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Safe preparation of methotrexate syringe outside a centralised cytotoxic preparation unit


Protecting healthcare workers and patients from inadvertent exposure when handling Cytotoxic drugs is a high priority in hospitals

V Ribeiro-Crespel
S Poullain-Termeau
C Jaskowiec
S Saizy-Callaert
A Thebault
Pharmacy unit
Centre Hospitalier
Intercommunal de

Cytotoxic drugs are increasingly being used for the treatment of cancer and other medical conditions such as rheumatoid arthritis. These drugs are known to be highly toxic to cells and are potential mutagens. To protect healthcare workers and patients from inadvertent exposure is a high priority.

In our hospital all cytotoxic preparations for cancer wards are centralised at the Pharmacy department with pharmaceutical responsibility, in a cleanroom (class C) with laminar air-flow Biological Safety Cabinets (BSC’s-class A). Nevertheless, syringes of methotrexate prescribed for ectopic pregnancy are prepared by nursing staff in the Gynaecological Emergency unit without specific safety measures (neither BSC’s nor isolators). For this indication a 1 mg/kg single-dose methotrexate is administrated by intramuscular route. At this time, there is no ready-to-use dosage form such as pre-filled syringes that are marketed. To address this issue, the first measure was to prepare in the centralised cytotoxic preparation unit medications prescribed during opening hours. But about one hundred methotrexate syringes are prescribed yearly out of these hours. We decided not to prepare ready-to-use syringes because we just have the agreement for magistral preparations. The second corrective measure was to determine and then implement on the ward a safe drug-transfer device, in order to prevent and reduce cytotoxic contamination of the workplace and thus ensure the safety of staff involved in handling.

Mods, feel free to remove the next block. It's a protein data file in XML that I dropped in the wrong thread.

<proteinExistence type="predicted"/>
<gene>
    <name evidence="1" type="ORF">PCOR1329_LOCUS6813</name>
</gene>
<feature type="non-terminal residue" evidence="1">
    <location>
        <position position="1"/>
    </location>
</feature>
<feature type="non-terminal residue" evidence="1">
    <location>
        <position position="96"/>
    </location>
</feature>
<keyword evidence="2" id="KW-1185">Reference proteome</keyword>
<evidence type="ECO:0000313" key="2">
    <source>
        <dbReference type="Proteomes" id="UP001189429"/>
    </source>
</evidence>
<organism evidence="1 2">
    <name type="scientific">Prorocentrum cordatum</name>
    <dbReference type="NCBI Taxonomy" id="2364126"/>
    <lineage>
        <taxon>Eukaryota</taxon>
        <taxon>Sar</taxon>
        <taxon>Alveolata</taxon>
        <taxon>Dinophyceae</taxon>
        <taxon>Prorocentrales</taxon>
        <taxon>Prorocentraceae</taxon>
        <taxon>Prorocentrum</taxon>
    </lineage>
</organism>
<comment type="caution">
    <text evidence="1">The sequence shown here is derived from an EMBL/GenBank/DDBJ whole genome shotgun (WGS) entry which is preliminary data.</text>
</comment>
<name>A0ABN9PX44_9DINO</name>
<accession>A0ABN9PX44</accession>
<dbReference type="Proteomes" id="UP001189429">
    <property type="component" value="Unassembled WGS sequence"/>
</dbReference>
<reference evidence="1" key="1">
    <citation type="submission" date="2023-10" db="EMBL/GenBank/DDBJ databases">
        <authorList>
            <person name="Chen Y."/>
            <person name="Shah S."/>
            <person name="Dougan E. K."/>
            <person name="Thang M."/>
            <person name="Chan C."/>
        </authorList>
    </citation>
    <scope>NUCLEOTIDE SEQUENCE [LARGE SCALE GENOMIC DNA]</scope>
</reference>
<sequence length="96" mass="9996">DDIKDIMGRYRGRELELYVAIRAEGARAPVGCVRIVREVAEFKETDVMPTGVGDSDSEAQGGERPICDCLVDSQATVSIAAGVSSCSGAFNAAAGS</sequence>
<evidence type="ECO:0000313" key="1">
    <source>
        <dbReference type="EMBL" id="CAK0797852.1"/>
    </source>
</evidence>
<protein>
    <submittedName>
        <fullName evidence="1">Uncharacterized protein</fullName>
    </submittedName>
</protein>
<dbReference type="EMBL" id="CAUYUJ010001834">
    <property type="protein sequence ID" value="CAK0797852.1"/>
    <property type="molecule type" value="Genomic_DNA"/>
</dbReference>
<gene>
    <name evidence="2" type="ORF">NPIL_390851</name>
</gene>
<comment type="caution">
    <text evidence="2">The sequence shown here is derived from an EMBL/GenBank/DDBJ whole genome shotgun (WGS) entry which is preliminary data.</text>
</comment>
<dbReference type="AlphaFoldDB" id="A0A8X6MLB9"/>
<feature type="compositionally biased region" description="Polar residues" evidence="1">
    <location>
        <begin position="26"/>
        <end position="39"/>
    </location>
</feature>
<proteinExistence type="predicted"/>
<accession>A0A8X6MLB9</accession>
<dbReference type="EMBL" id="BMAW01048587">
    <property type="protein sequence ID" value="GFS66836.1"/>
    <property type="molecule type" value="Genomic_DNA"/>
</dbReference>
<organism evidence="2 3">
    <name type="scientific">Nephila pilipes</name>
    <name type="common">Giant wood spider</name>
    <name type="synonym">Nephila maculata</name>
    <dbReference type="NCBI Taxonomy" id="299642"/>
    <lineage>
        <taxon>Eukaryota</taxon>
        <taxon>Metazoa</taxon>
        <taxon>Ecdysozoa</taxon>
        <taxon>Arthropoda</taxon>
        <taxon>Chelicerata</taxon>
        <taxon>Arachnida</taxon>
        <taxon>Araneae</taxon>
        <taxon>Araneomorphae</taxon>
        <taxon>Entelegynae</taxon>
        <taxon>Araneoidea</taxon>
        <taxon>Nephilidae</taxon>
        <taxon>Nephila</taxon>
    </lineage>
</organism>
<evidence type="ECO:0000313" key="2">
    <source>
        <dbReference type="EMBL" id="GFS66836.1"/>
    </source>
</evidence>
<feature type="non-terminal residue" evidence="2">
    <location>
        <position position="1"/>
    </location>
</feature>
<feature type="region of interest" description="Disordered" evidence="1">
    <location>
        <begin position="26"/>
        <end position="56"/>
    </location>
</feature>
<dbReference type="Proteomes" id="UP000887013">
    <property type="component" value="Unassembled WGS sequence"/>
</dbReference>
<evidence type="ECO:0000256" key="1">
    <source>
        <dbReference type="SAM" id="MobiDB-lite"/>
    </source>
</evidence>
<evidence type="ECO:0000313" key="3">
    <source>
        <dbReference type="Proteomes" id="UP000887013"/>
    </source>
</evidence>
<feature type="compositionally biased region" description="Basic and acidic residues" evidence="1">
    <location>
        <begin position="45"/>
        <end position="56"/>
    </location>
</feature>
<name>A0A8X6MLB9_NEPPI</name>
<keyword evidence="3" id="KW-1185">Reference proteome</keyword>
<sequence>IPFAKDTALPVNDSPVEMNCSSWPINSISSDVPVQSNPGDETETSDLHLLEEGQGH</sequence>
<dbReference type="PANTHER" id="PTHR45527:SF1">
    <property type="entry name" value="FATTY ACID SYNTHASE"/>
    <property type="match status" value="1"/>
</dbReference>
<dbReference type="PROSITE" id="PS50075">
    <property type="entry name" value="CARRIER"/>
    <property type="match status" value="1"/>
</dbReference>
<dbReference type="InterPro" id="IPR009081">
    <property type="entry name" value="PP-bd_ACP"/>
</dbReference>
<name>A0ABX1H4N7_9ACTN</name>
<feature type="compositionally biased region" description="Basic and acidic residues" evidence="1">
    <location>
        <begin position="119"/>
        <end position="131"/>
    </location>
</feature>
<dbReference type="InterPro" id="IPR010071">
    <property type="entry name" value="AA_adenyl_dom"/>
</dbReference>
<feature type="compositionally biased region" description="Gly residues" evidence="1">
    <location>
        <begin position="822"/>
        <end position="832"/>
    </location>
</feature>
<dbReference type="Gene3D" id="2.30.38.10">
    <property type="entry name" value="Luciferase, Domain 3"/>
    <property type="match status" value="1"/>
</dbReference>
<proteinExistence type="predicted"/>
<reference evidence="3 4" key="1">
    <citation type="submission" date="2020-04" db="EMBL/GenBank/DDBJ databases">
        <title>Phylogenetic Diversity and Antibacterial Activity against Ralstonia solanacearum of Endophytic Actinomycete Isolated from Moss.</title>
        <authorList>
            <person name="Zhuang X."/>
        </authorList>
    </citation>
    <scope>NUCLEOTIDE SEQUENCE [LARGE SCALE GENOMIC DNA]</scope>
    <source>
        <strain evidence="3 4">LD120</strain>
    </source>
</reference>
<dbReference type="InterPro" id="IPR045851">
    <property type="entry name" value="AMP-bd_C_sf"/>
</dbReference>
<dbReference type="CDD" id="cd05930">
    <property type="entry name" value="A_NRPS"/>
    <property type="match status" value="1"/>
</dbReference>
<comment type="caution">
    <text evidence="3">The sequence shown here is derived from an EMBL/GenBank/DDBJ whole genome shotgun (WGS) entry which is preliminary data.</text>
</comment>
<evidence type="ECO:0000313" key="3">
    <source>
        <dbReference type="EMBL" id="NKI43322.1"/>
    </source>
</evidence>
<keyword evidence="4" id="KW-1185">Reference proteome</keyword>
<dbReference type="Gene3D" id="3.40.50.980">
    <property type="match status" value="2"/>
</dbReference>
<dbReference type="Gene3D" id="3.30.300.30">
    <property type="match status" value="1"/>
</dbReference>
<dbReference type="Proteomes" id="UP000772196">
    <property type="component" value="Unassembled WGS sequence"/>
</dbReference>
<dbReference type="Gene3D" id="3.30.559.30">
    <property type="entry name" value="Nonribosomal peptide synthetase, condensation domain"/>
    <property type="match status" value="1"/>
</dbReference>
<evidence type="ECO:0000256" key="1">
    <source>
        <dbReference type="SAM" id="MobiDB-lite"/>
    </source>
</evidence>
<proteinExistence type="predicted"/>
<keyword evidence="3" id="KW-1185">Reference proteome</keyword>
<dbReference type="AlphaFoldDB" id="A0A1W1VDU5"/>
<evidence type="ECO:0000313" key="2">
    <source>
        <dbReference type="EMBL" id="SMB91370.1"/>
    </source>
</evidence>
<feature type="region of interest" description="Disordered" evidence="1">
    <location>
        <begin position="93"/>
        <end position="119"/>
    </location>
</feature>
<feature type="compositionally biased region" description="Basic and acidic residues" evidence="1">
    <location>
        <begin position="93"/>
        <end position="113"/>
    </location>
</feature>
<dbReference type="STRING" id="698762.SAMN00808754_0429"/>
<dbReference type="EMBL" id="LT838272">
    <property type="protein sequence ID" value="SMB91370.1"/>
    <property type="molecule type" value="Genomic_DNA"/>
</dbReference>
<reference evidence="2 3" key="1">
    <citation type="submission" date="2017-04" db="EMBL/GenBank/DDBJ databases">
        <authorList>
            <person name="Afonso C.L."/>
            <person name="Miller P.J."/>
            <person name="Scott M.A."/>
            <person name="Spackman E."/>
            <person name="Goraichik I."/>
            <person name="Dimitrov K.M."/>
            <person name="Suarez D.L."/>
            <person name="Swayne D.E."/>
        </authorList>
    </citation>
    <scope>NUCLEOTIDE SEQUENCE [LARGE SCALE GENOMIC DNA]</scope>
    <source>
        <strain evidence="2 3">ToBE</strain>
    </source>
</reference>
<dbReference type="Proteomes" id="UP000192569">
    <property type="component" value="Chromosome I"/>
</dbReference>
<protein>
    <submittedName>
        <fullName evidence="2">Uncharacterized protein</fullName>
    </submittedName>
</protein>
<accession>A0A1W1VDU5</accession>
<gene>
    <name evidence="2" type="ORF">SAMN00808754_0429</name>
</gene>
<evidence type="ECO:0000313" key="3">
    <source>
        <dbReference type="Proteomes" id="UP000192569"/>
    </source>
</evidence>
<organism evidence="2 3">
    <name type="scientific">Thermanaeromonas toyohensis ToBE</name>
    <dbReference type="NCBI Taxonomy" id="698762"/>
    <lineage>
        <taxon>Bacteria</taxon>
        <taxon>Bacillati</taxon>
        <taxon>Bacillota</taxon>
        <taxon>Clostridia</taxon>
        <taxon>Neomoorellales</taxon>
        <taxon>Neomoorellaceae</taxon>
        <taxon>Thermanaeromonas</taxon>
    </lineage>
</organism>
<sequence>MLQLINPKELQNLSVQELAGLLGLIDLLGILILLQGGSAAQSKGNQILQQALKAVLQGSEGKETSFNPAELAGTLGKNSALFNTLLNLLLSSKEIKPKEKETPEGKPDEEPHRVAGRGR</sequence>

Therefore we undertook this study to assess medical devices available for the secure handling and administration of cytotoxic drugs. We purchased a system with a vented vial access to avoid aerosolisation and with a luer lock syringe adaptor that allows connection with an intramuscular needle for administration.